Pro Series Class 7: The Mother Sauces

This post is part of a 9-part series related to my completion of the Pro Series 1 professional culinary arts course at The Culinary Center of Kansas City with Chef Richard McPeake. This course changed my cooking world! An introductory post can be found here.

I had been waiting for this class. Honestly, we all had since Chef uttered the words, “Nine. Cheese. Macaroni.” The Mother Sauces are the traditional French sauces from which all other sauces are born. These sauces are more time-consuming than a pan sauce (see Class 8 post), but mastering them will allow a home chef to make many, many different sauces. These sauces are:

Béchamel Sauce – white sauce made with milk and flavored with onions. The most famous variation is a Mornay Sauce (CHEESE!), but a béchamel is the basis for many cream sauces and fillings (such as in pot pies).

Espagnole (Spanish) Sauce – brown sauce made with brown stock, caramelized mirepoix, tomato paste, and seasoning. Some familiar variations include Madeira Sauce (with Madeira wine), Bordelaise Sauce (with red wine reduction), Poivrade Sauce (with peppercorn and butter), and Demi-Glace.

Velouté Sauce – a white stock sauce (slightly transparent, compared to a Béchamel). Familiar variations include Supreme Sauce (with cream) and Allemande Sauce (mushrooms and veal).

Hollandaise Sauce – an emulsion sauce made with a vinegar reduction, egg yolks, clarified butter, and lemon juice. Variations include a Béarnaise Sauce (tarragon, white wine, and peppercorns).

Tomato Sauce – just what it sounds like. The difference is this sauce is a much sweeter tomato sauce than an Italian-style sauce. It was spectacular.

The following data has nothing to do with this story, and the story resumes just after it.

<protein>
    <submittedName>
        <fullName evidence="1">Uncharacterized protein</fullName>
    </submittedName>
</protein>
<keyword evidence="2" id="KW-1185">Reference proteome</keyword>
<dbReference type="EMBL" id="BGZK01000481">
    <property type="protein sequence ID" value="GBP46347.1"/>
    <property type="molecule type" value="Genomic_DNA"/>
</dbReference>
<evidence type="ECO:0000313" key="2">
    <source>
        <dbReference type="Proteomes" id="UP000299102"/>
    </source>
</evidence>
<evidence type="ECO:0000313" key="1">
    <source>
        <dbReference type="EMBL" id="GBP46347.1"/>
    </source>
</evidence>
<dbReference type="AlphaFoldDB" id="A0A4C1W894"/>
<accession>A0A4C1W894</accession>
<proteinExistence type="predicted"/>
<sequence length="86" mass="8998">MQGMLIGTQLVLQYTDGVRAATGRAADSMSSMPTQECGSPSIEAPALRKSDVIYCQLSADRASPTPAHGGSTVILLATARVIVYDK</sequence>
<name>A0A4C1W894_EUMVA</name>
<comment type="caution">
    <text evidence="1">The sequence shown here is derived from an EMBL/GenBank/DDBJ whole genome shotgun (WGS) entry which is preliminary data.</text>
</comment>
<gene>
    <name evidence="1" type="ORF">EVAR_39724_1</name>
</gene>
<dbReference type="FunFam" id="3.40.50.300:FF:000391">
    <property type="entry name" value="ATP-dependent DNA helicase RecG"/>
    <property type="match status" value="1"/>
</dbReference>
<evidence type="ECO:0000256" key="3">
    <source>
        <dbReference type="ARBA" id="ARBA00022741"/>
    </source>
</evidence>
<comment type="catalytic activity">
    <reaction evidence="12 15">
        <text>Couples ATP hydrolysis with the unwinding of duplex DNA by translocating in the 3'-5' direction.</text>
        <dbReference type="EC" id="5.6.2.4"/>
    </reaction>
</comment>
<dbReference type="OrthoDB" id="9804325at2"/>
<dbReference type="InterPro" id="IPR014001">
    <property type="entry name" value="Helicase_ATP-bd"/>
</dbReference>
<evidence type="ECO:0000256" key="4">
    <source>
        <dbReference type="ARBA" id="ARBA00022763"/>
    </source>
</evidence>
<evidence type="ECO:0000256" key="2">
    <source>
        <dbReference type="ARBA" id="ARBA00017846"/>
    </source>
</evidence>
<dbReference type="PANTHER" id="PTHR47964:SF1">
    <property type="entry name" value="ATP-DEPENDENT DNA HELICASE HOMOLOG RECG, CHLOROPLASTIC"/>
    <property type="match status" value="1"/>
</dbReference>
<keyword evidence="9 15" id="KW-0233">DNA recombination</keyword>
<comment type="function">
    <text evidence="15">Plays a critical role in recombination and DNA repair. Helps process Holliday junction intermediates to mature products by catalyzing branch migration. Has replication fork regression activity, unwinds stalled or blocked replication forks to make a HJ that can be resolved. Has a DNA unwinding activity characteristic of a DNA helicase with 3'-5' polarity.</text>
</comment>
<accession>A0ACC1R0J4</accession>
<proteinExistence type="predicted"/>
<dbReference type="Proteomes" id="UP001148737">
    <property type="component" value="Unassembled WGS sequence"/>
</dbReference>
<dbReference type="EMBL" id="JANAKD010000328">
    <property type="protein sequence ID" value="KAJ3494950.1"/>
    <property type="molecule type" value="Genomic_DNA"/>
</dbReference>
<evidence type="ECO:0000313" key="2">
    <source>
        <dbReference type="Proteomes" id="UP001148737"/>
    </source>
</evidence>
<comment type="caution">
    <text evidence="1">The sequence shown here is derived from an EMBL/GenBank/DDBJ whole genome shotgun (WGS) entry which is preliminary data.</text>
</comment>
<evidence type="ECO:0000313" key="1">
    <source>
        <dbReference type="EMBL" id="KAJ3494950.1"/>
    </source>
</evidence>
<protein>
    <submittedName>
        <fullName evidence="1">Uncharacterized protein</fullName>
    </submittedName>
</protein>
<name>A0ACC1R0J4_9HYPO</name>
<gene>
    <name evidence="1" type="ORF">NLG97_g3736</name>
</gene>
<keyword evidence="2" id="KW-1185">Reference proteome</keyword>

We learned how to make white, blonde, and brown roux from flour and butter. A roux is equal parts flour and fat, cooked and used to thicken sauces. The difference is mere minutes of cooking time, and thus color. The longer you cook it (and the darker the roux), the less it will thicken your dish.

Between all four cooking teams, we made 1-2 batches of each sauce, and served them over various dishes. The Tomato Sauce flavored orzo (and was amazing). The Béchamel became Mornay sauce, and was the basis for our baked macaroni and cheese. The Velouté and Espagnole were served over roasted chicken. I made the Espagnole, and it was very good, but I loved the Velouté made by another team, which was flavored with mushrooms. I could not get enough of that one. The Hollandaise was served over asparagus. My Hollandaise didn’t emulsify very well, and so it wasn’t shiny and thick. But it tasted fine. I really don’t care for it anyhow, so the good news is I can leave this off of my list of things to master. This may have been one of the best food nights. I overate, to say the least. I was so busy eating, I didn’t take a single picture. Oops.